Steve Chandler
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Re: Pianos - what do you get when you pay more?
Steve Chandler #2912807 11/16/19 01:46 PM
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Just a complete amateur here but a couple of the differences between the Yamaha CF and the CX is a completely different rim, a sand cast rather than a vacuum cast plate, higher quality hand twisted strings, highest quality hammers and it’s completely hand made. I recently played a CF4 a few steps from a C3X, and the difference in sound and feel was stunning. I just don’t think you can soup up a C3X to be the equivalent of CF4. I hope I’m wrong but you’d have to toss out a bunch of basic parts and start all over again.


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I don’t play well but I play far better than I sing.
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Re: Pianos - what do you get when you pay more?
Whiggs #2912813 11/16/19 02:27 PM
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https://www.pianobuyer.com/article/the-uncompromising-world-of-high-end-pianos/

Here is my article from several years ago. Its a little survey course on what makes a good piano a fine piano.


Sally Phillips
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Re: Pianos - what do you get when you pay more?
S. Phillips #2912826 11/16/19 03:17 PM
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Originally Posted by S. Phillips
https://www.pianobuyer.com/article/the-uncompromising-world-of-high-end-pianos/

Here is my article from several years ago. Its a little survey course on what makes a good piano a fine piano.

Wonderful article. Thank you.


J & J
Estonia L190 Hidden Beauty
Casio Privia PX-330
I don’t play well but I play far better than I sing.
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Re: Pianos - what do you get when you pay more?
j&j #2912850 11/16/19 04:07 PM
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Originally Posted by j&j
Originally Posted by S. Phillips
https://www.pianobuyer.com/article/the-uncompromising-world-of-high-end-pianos/

Here is my article from several years ago. Its a little survey course on what makes a good piano a fine piano.

Wonderful article. Thank you.

Agreed! I also saw an picture of the Sauter Ambient half concert by Sauter!
It would be a big decision for me to decide between that and a Bösendorfer !
OK nice fantasy, let's stop.

Re: Pianos - what do you get when you pay more?
Nathan M., RPT #2912882 11/16/19 05:52 PM
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Originally Posted by Nathan M., RPT
Originally Posted by Learux
I will go straight against all this and say that most expensive brands are a bad deal when they are brand new and the best value after 15-20 years.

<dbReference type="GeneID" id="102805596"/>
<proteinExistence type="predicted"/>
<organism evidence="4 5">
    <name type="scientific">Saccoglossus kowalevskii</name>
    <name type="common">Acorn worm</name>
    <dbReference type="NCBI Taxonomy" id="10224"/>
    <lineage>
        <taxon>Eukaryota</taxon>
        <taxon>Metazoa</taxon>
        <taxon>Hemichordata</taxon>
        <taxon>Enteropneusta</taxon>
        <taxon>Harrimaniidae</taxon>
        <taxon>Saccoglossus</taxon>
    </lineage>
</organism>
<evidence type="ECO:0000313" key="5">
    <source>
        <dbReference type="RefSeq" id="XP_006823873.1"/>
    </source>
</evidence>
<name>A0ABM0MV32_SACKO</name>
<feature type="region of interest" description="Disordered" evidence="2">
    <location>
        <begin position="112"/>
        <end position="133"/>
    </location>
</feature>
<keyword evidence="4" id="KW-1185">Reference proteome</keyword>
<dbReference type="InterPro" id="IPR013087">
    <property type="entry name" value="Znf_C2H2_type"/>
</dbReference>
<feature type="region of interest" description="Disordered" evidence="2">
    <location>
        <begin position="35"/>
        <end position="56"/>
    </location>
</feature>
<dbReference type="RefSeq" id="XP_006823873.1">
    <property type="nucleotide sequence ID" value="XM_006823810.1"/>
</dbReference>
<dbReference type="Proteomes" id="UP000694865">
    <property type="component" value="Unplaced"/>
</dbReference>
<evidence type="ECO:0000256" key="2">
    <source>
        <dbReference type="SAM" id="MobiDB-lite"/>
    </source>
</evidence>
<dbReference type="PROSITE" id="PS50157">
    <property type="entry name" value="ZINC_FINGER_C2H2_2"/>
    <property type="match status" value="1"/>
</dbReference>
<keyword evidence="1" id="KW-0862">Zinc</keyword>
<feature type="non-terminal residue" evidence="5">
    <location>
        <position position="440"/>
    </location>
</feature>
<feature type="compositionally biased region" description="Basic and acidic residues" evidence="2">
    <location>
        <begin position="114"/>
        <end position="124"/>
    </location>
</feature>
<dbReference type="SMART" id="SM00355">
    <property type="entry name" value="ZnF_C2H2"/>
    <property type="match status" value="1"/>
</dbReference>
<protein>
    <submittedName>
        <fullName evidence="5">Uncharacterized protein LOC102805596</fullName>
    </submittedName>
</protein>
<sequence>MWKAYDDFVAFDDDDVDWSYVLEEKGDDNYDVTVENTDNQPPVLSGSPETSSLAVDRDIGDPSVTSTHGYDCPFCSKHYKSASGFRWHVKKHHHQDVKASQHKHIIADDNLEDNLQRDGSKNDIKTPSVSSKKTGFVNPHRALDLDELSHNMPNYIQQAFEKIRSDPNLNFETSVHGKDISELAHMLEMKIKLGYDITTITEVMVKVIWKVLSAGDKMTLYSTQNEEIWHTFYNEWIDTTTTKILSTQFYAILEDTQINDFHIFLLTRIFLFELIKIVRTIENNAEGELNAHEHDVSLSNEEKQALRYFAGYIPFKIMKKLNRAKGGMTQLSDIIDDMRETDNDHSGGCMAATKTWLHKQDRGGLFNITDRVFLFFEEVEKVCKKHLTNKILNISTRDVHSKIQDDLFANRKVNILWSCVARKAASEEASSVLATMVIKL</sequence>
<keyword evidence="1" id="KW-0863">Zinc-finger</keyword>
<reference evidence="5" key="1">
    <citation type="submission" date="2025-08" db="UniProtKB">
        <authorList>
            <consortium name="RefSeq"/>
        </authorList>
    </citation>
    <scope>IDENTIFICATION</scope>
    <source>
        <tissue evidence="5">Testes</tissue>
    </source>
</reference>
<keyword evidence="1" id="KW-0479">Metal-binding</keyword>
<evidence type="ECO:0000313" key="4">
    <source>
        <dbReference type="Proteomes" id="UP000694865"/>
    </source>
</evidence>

Just the same as a 2-3 year old Lexus is the best value for money.(Cheap and best value are mutually exclusive)

I do not believe that a good rebuilder can make a mediocre piano great without spending close to what a best value piano would get you.

But what do I know.


At the risk of getting seriously off topic, I think this is actually MORE true if pianos than cars. Many high end car brands nowadays have SO many things to break, and the maintenance costs can get pretty insane. Not so much Lexus but think stuff like Mercedes or Ferrari... My mechanic advised me if I ever wanted to drive one of those to lease a new one and let all the maintenance costs be somebody else's problem after 3 years.

And this is why you should spend your money on pianos instead of cars 😅


I’ve never bought a new car in my life and when I did own cars, over twenty years ago, I never spent more than $5k for one. Am I allowed to buy a new piano now?

Last edited by LarryK; 11/16/19 05:52 PM.
Re: Pianos - what do you get when you pay more?
Whiggs #2912884 11/16/19 06:01 PM
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Originally Posted by LarryK
I’ve never bought a new car in my life and when I did own cars, over twenty years ago, I never spent more than $5k for one. Am I allowed to buy a new piano now?

Yes, and whatever brand and model you wish... smile

Rick


Piano enthusiast and amateur musician: "Treat others the way you would like to be treated". Yamaha C7. YouTube Channel
Re: Pianos - what do you get when you pay more?
Rickster #2912886 11/16/19 06:15 PM
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Originally Posted by Rickster
Originally Posted by LarryK
I’ve never bought a new car in my life and when I did own cars, over twenty years ago, I never spent more than $5k for one. Am I allowed to buy a new piano now?

Yes, and whatever brand and model you wish... smile

Rick


Thanks! Receiving this kind of support is why I post on here!

Re: Pianos - what do you get when you pay more?
LarryK #2912925 11/16/19 07:46 PM
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Originally Posted by LarryK

I’ve never bought a new car in my life and when I did own cars, over twenty years ago, I never spent more than $5k for one. Am I allowed to buy a new piano now?


Yes.